Kevin does not wear pants, only a diaper. He refuses to be toilet trained as he becomes older. He delights in making his mother change his feces-soiled diapers. He is cruel and verbally abusive to Eva and destroys her “room of her own” that she has lovingly decorated. In a fury, she pushes him, injuring his arm. At the hospital, Kevin lies for his mother. Now, whenever he wants something, he strokes his arm. He’s got Eva guilt-ridden and frightened.

Kevin forms a loving bond with his father to spite his mother.

Eva and Franklin need to talk about Kevin. But they never do.

Much more here 

The Original Book

I have said before that a serial / spree killer has many more victims than most realize. The ripple effect of these crimes affects so many, including the killer’s family.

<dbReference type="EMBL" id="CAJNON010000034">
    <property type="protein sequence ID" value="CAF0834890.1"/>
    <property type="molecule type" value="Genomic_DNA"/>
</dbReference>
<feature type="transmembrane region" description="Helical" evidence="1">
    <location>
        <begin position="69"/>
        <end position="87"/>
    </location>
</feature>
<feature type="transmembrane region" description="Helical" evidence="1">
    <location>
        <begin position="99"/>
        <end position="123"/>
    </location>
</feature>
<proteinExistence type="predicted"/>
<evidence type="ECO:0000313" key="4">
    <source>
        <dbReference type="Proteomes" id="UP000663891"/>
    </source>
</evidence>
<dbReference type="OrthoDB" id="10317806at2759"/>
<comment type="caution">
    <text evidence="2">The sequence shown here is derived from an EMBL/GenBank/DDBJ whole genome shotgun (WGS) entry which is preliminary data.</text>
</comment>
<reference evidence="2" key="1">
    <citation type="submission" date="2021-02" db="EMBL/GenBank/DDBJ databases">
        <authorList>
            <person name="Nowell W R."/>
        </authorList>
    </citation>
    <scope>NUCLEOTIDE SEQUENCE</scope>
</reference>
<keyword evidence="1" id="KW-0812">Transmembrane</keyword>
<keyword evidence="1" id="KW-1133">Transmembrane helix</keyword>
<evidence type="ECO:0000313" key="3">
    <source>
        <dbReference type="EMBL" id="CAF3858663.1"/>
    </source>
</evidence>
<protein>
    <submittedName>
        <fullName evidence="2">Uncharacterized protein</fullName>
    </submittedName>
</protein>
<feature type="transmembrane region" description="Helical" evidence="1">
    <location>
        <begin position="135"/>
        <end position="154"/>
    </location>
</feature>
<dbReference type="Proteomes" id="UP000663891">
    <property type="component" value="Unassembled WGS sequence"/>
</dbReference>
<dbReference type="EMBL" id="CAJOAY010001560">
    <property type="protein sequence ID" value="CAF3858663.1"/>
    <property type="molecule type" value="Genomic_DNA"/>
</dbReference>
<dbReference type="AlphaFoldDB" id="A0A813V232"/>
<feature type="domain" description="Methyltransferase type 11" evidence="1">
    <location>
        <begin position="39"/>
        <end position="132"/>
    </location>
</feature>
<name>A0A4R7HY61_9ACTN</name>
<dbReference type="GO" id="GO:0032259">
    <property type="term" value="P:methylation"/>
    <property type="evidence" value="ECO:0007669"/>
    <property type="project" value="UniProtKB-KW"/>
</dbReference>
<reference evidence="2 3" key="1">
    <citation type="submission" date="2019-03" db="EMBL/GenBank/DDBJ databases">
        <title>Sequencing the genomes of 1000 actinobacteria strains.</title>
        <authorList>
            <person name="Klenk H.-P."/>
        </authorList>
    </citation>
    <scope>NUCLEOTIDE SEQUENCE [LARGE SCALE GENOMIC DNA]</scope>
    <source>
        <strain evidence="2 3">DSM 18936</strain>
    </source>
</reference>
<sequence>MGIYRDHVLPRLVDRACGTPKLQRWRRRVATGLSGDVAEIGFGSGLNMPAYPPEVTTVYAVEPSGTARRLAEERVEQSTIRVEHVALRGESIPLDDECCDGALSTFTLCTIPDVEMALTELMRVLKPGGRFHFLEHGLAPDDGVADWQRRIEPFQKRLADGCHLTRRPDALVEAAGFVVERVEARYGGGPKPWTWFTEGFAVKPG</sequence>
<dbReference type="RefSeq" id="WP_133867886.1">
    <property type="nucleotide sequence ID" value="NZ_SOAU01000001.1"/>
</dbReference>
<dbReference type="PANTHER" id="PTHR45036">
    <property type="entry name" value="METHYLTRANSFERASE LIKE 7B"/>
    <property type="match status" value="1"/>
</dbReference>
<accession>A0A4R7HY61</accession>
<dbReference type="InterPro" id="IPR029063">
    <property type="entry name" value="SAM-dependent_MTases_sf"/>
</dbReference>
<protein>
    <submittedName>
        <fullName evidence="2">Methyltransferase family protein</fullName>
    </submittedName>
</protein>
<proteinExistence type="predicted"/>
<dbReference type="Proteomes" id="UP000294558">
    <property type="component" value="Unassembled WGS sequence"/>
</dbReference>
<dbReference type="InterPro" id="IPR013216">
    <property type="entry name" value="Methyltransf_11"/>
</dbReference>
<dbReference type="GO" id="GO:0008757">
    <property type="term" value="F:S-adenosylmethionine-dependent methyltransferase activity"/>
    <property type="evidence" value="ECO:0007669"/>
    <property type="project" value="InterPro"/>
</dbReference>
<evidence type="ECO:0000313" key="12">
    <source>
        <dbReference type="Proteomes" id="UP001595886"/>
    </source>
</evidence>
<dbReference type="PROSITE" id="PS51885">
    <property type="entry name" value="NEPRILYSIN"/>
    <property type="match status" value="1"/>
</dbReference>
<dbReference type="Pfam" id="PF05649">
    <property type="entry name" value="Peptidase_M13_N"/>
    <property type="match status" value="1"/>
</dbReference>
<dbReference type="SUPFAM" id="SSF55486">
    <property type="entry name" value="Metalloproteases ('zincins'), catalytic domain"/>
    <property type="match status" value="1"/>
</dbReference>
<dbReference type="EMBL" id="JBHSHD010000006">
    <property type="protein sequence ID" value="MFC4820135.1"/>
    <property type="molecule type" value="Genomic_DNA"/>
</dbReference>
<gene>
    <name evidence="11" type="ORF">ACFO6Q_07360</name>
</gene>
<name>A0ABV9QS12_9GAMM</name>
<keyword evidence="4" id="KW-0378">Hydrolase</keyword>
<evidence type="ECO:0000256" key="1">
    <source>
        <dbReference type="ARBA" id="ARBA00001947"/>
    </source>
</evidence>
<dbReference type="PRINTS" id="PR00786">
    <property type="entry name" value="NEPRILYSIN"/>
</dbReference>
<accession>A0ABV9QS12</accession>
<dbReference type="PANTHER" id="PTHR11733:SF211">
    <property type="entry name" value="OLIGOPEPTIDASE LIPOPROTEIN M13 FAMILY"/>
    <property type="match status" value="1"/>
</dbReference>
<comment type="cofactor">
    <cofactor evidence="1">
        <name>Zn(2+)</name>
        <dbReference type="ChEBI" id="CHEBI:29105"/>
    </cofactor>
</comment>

Imagine being Ted Bundy’s mom for a minute. Or Dennis Rader’s kid or wife. How many times have they been asked how did they not know, how does it feel to have lived with a monster, what was he really like? Accusations, insensitive comments and the fact that you now have to live knowing that you loved a “monster”.

That seems to be what this book and movie are about. I admit I have not read the book (I am going to Kindle it soon though) and I have not seen the movie but I plan on doing both. Even without seeing them the questions stir.

Do we hold the families to blame? Should we? How much blame should be placed on the families?

I am very sympathetic to most of the families of the monsters. There are a few cases that I think the parents dropped the ball but when you boil it down to the bones it is the killer who is to blame for their own actions, no one else.

I have met many people who came from horrid families and upbringings that grow into wonderful adults. I have known abused children who grow up to help others in many ways. Somewhere these people make the choice to be positive, good people.